Bill backed by Southeast communities would tighten hunting and fishing license residency requirements

committee hearing testimony
Rep. Rebecca Himschoot, I-Sitka, right, sits before the House Resources Committee alongside Alaska Department of Fish and Game Commissioner Doug Vincent-Lang, second from right, on Jan. 24, 2024. (Eric Stone/Alaska Public Media)

Lawmakers are considering a measure that would tighten residency requirements for Alaska hunting and fishing licenses. Backers of the measure say it would close a loophole that makes it difficult for state wildlife troopers to prosecute nonresidents who obtain the cheaper resident licenses.

Currently, to obtain a resident license, an applicant has to live in Alaska for at least 12 consecutive months. They then remain a resident as long as they maintain a home in the state, intend to return and don’t claim residency elsewhere. Rep. Rebecca Himschoot, I-Sitka, pitched the proposal to the House Resources Committee on Wednesday.

“They could come for as short as a few weeks. They could keep a boat on a trailer somewhere in the state, use that boat to live on for a few weeks, and hunt and fish as much as they would like as residents,” Himschoot said.

The deputy director of Alaska Wildlife Troopers, Maj. Aaron Frenzel, told the committee that the current residency requirements make it difficult to prosecute people suspected of illegally obtaining resident licenses.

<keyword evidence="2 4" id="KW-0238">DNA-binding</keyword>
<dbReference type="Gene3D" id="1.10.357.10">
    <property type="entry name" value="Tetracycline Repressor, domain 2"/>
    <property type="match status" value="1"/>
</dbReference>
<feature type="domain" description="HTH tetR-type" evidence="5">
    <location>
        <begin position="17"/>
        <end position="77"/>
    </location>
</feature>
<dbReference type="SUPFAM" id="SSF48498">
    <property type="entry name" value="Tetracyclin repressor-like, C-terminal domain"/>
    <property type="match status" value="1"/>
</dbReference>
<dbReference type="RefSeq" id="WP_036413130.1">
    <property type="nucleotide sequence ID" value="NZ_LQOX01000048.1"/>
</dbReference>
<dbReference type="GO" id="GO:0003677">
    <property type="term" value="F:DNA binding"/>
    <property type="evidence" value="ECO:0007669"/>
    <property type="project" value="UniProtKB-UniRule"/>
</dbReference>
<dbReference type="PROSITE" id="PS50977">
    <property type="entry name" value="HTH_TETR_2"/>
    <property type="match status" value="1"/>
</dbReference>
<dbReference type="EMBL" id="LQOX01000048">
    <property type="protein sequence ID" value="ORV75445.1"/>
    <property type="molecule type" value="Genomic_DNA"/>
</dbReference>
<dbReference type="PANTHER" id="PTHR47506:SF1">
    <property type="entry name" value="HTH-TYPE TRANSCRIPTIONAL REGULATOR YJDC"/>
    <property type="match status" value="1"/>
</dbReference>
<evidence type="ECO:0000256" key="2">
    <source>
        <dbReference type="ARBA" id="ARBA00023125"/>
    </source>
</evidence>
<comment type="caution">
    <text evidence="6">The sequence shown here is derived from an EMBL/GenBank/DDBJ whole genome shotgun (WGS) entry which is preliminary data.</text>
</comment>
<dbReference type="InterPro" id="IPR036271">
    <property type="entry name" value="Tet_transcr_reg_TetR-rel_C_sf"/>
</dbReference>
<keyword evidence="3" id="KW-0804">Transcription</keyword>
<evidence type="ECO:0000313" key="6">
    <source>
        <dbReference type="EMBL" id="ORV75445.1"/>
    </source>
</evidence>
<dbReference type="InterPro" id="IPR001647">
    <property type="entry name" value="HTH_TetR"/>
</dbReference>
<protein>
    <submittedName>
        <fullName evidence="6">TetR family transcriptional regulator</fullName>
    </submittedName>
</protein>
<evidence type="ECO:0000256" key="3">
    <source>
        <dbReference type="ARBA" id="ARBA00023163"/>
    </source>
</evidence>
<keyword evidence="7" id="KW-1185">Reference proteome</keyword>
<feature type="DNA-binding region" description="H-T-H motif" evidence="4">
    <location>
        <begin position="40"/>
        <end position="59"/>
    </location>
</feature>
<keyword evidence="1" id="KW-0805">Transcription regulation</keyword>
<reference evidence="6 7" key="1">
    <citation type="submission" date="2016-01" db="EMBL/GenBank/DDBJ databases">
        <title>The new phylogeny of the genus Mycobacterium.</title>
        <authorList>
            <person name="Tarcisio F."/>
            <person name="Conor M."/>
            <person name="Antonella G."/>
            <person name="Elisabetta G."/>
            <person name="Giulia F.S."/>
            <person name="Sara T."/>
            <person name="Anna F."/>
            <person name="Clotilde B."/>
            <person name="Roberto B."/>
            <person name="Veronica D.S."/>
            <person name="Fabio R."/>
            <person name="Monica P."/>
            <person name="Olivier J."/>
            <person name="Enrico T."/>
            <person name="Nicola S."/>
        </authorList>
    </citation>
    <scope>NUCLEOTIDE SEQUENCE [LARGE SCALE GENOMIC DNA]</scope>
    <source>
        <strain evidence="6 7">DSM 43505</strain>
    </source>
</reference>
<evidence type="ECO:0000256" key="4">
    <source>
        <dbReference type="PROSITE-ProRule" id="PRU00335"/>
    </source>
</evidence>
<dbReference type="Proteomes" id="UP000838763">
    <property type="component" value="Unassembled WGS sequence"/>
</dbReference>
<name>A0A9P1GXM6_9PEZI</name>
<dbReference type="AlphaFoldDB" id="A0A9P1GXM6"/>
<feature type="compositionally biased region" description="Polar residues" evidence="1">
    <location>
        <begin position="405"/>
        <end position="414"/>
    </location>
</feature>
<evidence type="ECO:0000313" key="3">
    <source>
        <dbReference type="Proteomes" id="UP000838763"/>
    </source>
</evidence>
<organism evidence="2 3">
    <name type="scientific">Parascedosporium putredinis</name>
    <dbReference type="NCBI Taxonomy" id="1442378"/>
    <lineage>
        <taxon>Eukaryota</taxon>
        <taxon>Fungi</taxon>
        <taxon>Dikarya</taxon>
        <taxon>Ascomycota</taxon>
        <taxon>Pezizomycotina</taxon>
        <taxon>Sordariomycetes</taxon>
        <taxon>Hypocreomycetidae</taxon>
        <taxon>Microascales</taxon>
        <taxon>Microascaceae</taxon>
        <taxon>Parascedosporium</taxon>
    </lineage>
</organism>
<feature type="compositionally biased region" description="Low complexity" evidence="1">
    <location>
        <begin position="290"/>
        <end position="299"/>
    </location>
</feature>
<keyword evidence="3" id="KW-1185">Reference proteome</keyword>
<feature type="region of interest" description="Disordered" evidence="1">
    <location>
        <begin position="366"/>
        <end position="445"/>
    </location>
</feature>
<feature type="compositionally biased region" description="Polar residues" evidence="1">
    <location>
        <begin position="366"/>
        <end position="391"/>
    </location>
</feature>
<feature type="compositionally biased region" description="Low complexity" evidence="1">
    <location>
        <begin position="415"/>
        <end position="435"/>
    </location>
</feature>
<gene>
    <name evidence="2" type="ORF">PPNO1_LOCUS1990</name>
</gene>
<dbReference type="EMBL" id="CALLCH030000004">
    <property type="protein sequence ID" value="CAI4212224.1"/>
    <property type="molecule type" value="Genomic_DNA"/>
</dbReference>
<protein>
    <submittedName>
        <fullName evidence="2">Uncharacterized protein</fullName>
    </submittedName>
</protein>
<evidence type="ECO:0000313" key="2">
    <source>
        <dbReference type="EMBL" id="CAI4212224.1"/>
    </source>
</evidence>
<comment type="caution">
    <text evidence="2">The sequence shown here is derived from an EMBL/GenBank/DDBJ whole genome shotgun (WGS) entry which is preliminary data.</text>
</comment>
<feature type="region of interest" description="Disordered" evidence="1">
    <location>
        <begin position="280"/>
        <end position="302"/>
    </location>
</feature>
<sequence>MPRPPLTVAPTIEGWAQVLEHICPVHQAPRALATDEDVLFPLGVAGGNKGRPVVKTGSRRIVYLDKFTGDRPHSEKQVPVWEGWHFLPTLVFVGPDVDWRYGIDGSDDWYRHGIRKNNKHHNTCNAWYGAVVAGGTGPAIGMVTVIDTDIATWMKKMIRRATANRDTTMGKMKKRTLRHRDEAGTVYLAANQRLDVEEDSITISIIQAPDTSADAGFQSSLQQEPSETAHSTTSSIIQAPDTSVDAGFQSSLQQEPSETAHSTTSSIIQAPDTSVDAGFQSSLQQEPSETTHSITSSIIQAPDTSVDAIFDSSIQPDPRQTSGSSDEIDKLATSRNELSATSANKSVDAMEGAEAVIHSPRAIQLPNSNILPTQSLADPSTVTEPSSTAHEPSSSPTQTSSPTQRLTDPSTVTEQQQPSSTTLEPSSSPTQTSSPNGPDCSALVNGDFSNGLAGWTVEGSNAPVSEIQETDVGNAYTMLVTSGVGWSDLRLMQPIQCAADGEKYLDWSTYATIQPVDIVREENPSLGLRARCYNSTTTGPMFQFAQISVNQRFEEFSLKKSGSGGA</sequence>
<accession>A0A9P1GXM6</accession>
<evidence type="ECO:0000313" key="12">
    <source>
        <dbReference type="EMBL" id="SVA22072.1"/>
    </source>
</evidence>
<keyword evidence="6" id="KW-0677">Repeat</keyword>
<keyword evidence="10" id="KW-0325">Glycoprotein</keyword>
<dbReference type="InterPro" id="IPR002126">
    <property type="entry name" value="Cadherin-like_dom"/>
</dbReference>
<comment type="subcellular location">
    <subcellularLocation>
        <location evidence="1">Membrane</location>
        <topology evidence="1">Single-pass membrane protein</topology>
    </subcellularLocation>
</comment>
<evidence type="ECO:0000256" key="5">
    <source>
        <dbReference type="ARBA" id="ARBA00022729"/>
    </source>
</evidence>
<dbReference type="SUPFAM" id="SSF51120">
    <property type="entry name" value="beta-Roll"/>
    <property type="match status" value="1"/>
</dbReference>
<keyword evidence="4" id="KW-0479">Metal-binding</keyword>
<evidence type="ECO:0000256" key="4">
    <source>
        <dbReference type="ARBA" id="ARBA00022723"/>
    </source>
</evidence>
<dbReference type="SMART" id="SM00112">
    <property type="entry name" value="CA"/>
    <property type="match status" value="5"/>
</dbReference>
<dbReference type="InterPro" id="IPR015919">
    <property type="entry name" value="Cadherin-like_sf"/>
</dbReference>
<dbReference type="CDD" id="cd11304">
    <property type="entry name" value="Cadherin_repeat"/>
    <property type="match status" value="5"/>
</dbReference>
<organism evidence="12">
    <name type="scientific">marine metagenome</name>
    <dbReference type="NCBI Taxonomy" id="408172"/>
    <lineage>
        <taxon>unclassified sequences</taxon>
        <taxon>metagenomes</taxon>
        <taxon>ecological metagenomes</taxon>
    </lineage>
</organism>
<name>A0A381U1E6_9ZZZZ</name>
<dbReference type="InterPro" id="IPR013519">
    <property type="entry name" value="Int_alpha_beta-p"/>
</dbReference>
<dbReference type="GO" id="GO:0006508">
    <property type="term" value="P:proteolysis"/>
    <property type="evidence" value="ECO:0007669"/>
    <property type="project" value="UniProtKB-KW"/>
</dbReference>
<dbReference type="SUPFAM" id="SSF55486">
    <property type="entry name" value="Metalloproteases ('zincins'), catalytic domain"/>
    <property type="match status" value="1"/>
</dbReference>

The bill, House Bill 201, sponsored by Himschoot and Rep. Sara Hannan, D-Juneau, would restrict resident licenses to people who are eligible for a Permanent Fund dividend. To qualify, you have to spend at least six months in the state every year, subject to exceptions for military service, college students, and so on.

Himschoot said the idea for the bill came from constituents on Prince of Wales Island. Several local fish and game advisory committees and local governments in Southeast Alaska submitted letters of support.

Rep. Kevin McCabe, R-Big Lake, said he was concerned the bill could exclude some Alaskans who leave the state for more than six months a year.

“I intend to remain an Alaska resident till I die,” McCabe said. “However, I also intend to get a motorhome, maybe after I fully retire, drive around the Lower 48 and see some things for the wintertime so I don’t have to shovel piles of snow. And I would likely be out of state for more than 180 days. This would seem to exclude me from my home state, the state where I intend to remain, from fishing and hunting and that sort of stuff.”

Himschoot replied that the bill is meant to protect fish and wildlife for people who rely on them.

“The resources needed by the people who are living here year round have a very high value, and the cost of living here is very high,” she said. “If somebody is choosing to live and work out of state, that’s a choice they’re making.”

During public testimony on Friday, the vast majority of commenters – including a large number of Prince of Wales Island residents – asked lawmakers to pass the bill. 

The bill remains pending in the House Resources Committee. A similar bill has yet to receive a hearing in the Alaska Senate.

Eric Stone covers state government, tracking the Alaska Legislature, state policy and its impact on all Alaskans. Reach him at

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